Leukemia

What is leukemia?

Leukemia is a type of cancer that forms in the tissues that form blood, including bone marrow and lymphatic tissues.

Leukemia affects white blood cells, which help fight infection when functioning properly. Leukemia leads to production of abnormal white blood cells, which eventually outnumber the amount of healthy cells. This affects the blood's ability to do its jobs - delivering oxygen throughout the body, controlling bleeding and fighting infection.

What are the different types of leukemia?

Leukemia is typically classified as either acute or chronic. Chronic leukemia develops slowly, while acute leukemia develops very quickly. A patient with acute leukemia may start to show symptoms before being diagnosed, while the first sign of chronic leukemia is usually an abnormal blood test.

Leukemia is also classified by the type of cells in which the cancer started. Myeloid leukemia develops in the myeloid cells; lymphoid leukemia begins in the lymphoid cells.

The four most common types of leukemia are:

  • Acute myeloid leukemia (AML)
  • Acute lymphoblastic leukemia (ALL)
  • Chronic myeloid leukemia (CML)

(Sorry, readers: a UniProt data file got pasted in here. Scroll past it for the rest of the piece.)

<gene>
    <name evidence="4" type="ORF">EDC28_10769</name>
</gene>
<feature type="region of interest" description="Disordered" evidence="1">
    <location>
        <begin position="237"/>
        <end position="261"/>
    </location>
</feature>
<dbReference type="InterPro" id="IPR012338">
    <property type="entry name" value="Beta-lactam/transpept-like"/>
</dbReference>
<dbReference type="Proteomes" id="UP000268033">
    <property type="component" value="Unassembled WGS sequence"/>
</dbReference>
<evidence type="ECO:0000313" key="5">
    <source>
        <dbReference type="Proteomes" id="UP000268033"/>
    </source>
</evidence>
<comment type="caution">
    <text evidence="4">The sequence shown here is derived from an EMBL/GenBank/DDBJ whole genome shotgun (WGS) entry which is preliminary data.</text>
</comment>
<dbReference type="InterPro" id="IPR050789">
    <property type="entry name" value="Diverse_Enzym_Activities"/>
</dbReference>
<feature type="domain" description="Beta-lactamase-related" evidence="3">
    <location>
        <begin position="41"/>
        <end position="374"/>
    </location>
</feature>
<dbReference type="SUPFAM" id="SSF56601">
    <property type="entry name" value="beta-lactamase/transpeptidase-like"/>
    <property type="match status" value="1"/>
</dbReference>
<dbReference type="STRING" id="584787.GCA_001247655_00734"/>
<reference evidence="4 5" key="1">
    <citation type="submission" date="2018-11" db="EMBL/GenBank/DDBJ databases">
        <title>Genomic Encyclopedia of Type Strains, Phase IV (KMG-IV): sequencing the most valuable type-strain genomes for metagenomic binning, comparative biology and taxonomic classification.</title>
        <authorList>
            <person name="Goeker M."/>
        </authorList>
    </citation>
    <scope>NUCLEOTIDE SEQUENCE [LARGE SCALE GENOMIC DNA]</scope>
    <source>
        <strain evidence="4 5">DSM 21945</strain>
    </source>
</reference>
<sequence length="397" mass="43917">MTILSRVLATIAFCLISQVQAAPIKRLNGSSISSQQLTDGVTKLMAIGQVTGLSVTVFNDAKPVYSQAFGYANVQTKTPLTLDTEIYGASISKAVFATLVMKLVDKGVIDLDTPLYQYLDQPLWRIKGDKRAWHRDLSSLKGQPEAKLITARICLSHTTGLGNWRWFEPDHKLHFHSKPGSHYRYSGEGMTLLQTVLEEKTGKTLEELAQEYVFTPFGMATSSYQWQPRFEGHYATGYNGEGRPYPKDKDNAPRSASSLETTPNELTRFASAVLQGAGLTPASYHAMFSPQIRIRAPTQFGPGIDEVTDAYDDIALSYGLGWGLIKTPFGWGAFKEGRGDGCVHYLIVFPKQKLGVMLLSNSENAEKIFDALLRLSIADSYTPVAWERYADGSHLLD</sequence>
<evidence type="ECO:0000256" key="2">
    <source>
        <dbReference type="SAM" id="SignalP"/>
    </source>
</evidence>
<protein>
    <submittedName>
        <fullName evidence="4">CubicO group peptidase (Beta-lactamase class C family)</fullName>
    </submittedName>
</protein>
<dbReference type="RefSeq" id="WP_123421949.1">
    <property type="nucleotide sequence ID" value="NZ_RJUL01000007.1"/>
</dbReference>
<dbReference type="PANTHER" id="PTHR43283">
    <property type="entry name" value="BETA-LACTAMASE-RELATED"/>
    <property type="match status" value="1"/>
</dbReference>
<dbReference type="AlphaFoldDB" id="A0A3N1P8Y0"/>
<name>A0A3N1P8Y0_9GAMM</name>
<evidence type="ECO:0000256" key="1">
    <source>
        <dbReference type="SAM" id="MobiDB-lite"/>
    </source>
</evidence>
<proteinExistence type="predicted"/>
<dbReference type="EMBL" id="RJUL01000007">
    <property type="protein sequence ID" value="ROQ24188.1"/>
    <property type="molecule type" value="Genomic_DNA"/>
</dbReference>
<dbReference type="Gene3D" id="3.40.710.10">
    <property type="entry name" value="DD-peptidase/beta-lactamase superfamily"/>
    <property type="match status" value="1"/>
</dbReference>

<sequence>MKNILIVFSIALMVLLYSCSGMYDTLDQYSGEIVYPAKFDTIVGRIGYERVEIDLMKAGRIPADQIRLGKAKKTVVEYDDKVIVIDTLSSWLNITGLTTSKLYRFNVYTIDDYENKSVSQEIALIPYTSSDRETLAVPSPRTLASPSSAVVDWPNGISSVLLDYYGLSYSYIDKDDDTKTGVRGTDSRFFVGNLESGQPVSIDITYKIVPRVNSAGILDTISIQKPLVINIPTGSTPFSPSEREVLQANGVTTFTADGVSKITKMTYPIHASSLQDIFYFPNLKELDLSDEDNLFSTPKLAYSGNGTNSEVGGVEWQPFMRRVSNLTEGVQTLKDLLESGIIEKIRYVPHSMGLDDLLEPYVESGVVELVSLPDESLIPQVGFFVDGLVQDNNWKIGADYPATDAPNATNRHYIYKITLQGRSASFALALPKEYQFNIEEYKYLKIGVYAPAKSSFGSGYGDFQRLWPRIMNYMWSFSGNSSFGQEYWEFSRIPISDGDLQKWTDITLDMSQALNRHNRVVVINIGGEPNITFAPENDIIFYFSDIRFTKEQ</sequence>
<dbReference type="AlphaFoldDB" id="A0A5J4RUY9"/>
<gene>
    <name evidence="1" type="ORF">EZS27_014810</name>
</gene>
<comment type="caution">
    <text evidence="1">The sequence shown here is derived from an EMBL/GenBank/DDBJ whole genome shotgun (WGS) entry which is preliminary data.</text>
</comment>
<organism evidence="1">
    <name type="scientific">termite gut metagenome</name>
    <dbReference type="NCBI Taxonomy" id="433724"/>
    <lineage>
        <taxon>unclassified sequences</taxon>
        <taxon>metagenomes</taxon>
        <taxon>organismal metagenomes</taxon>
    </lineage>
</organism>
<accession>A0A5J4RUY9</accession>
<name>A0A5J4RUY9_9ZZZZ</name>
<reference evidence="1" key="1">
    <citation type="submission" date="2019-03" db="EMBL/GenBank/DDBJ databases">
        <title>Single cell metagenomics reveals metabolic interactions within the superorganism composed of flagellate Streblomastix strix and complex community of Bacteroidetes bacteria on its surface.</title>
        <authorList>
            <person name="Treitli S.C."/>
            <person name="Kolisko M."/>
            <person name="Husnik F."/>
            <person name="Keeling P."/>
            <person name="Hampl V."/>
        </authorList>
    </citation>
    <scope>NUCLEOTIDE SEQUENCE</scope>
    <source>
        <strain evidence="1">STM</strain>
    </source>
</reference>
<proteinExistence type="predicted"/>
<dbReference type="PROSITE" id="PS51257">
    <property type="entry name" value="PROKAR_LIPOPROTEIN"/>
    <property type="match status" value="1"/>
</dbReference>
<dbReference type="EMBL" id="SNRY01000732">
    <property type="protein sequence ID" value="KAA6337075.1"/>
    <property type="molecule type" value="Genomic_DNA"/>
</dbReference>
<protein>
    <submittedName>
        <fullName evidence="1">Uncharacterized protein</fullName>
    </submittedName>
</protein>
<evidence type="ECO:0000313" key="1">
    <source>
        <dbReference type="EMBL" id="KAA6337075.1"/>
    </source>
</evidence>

• Chronic lymphocytic Leukemia (CLL)

What are the symptoms of leukemia?

The symptoms of leukemia vary depending on the type of leukemia and on the patient. Symptoms are commonly overlooked, as they are often vague and may depict other minor illnesses. Common symptoms may include:

  • Fever
  • Chills
  • Fatigue or feeling of weakness
  • Swollen lymph nodes
  • Tender abdomen, as a result of a swollen liver or spleen
  • Weight loss
  • Bruising/bleeding easily
  • Painful bones or joints

If symptoms indicate that leukemia may be a potential diagnosis, a doctor will perform a series of tests that may include a physical exam, blood test or biopsy. Further testing may be necessary to confirm a diagnosis.

What are the causes and risk factors of leukemia?

Leukemia forms when a genetic mutation is found in the DNA of blood cells. The exact cause of the mutation remains unknown at this time, although it is believed to be caused by a combination of genetic and environmental factors. Risk factors may include:

  • Family history of leukemia
  • Treatment for past cancer
  • Genetic abnormalities
  • Blood disorders
  • Radiation exposure
  • Chemical exposure
  • Smoking

How is leukemia treated?

Treatment for leukemia varies depending on the type and stage of leukemia, as well as the patient's age and overall health.

Recommended care plans may include various therapies, including chemotherapy and radiation therapy, and/or a stem cell transplant.